Conservation Genetics

, Volume 12, Issue 2, pp 577–582 | Cite as

Levels of connectivity between longnose skate (Dipturus oxyrinchus) in the Mediterranean Sea and the north-eastern Atlantic Ocean

  • Andrew M. GriffithsEmail author
  • David W. Sims
  • Andrew Johnson
  • Arve Lynghammar
  • Matthew McHugh
  • Torkild Bakken
  • Martin J. Genner
Short Communication


Sequencing of a partial region of the mitochondrial control region has revealed no shared haplotypes between longnose skate (Dipturus oxyrinchus L.) sampled in the north-eastern Atlantic (Norway and Rockall) and those sampled in the Mediterranean (Mallorca). Bayesian estimation of the migration rate suggests little, if any, gene flow occurs between the regions and that the populations separated 20,000 years ago. These conclusions provide a genetic basis for long-standing observations, based on egg capsule and adult size, that longnose skate in the Mediterranean may be genetically isolated from other stocks. This result has important conservation implications for the threatened longnose skate.


Elasmobranch Marine fishes Population Management Genetic differences Conservation 



We are grateful to MEDITS survey programme (IEO Mallorca), and F. Neat for supporting sample collection. This work was funded by the UK Natural Environment Research Council (NERC) Oceans 2025 Strategic Research Programme Theme 6 (Science for Sustainable Marine Resources) in which DWS and MJG are Principal Investigators. Additional funding was provided by the Fishmongers Company. MJG was supported by a Great Western Research Fellowship and DWS by an MBA Senior Research Fellowship.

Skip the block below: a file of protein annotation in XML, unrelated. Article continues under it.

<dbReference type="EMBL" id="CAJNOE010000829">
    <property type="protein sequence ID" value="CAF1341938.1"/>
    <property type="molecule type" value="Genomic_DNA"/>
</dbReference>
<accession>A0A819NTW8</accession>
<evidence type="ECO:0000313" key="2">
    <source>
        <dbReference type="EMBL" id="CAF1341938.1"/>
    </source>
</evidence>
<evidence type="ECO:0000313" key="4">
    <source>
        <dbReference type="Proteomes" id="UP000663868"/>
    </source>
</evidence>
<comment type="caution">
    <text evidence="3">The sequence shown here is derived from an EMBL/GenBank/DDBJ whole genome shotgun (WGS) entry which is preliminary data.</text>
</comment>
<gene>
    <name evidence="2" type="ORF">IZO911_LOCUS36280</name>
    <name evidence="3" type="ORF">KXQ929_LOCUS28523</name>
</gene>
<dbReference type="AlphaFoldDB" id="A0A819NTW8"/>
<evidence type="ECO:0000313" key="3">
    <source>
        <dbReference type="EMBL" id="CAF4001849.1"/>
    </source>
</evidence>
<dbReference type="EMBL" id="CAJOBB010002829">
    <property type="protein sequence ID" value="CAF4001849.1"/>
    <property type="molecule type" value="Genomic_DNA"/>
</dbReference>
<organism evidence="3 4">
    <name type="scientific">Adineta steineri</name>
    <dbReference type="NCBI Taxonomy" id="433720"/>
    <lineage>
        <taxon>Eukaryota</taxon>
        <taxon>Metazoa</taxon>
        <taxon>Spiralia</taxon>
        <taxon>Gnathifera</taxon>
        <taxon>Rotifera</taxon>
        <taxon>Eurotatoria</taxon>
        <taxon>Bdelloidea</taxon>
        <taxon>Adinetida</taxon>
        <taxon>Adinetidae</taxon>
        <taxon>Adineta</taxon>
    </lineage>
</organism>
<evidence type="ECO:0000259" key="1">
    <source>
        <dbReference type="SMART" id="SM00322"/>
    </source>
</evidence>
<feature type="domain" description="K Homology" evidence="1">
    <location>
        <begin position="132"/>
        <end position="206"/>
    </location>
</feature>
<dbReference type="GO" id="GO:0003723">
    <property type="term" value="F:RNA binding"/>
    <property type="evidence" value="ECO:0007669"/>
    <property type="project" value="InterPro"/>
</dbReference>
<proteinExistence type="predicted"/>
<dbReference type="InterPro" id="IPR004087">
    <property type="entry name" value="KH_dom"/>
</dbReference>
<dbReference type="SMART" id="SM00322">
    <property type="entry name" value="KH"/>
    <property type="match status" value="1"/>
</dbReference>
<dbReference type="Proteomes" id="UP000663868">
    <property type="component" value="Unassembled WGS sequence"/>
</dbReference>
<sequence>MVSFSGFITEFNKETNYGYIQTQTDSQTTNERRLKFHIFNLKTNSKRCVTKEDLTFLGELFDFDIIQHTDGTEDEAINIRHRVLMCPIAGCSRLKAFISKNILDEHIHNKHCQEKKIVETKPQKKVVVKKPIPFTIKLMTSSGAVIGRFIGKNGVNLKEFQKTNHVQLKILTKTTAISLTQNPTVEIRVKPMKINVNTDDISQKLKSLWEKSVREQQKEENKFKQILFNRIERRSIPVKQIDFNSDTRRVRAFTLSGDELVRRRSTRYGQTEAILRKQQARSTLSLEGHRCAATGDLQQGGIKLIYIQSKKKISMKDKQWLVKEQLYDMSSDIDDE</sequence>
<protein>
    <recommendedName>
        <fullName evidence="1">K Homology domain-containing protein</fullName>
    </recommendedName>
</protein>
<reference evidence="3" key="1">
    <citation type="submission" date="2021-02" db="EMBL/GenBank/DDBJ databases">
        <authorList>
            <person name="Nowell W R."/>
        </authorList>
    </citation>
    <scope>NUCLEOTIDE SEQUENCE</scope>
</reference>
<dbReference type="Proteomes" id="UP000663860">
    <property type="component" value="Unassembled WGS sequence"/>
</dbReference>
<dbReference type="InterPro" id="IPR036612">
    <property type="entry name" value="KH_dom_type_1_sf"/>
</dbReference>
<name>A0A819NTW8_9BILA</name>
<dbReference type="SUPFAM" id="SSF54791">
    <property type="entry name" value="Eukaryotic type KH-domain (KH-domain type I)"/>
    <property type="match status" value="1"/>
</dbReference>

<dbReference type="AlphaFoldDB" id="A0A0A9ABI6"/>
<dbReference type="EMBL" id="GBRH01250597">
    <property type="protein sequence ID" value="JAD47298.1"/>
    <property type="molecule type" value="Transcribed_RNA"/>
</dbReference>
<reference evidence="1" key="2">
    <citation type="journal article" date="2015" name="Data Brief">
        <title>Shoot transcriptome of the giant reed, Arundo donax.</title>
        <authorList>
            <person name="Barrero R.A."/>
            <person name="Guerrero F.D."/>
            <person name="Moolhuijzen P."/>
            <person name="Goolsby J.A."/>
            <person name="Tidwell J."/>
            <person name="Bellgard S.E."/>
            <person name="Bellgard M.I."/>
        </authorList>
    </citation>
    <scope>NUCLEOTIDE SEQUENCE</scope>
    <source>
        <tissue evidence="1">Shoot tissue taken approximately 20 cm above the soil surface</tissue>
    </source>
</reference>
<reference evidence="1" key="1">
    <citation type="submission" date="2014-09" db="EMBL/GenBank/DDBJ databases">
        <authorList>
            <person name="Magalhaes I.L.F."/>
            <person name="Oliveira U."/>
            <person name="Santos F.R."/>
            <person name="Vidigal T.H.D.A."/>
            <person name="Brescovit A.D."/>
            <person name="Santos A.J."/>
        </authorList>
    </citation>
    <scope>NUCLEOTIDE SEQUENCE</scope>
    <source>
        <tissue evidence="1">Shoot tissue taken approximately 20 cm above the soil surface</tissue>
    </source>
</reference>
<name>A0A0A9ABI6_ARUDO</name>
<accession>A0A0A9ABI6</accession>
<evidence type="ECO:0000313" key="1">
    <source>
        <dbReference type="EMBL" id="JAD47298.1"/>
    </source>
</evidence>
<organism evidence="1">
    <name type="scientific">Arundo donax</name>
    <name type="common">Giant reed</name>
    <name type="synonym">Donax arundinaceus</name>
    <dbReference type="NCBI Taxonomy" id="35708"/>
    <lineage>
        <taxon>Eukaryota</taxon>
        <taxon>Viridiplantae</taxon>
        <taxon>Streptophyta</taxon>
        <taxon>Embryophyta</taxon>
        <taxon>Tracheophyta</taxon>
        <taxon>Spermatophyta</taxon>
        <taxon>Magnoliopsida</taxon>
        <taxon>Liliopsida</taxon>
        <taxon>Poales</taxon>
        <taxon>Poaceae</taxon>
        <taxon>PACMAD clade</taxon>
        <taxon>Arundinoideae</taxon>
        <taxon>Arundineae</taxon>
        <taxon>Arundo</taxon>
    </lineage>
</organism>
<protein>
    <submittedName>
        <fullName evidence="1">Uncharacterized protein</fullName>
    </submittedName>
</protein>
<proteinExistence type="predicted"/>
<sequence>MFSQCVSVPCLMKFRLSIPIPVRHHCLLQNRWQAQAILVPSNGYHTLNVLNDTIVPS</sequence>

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Copyright information

© Springer Science+Business Media B.V. 2010

Authors and Affiliations

  • Andrew M. Griffiths
    • 1
    Email author
  • David W. Sims
    • 1
    • 2
  • Andrew Johnson
    • 1
    • 3
  • Arve Lynghammar
    • 4
  • Matthew McHugh
    • 1
  • Torkild Bakken
    • 4
  • Martin J. Genner
    • 1
    • 5
  1. 1.The Laboratory, Marine Biological Association of the United KingdomCitadel Hill, PlymouthUK
  2. 2.Marine Biology and Ecology Research Centre, Marine Institute, School of Marine Sciences and EngineeringUniversity of PlymouthPlymouthUK
  3. 3.School of Ocean SciencesBangor UniversityAngleseyUK
  4. 4.Museum of Natural History and ArcheologyNorwegian University of Science and TechnologyTrondheimNorway
  5. 5.School of Biological SciencesUniversity of BristolBristolUK

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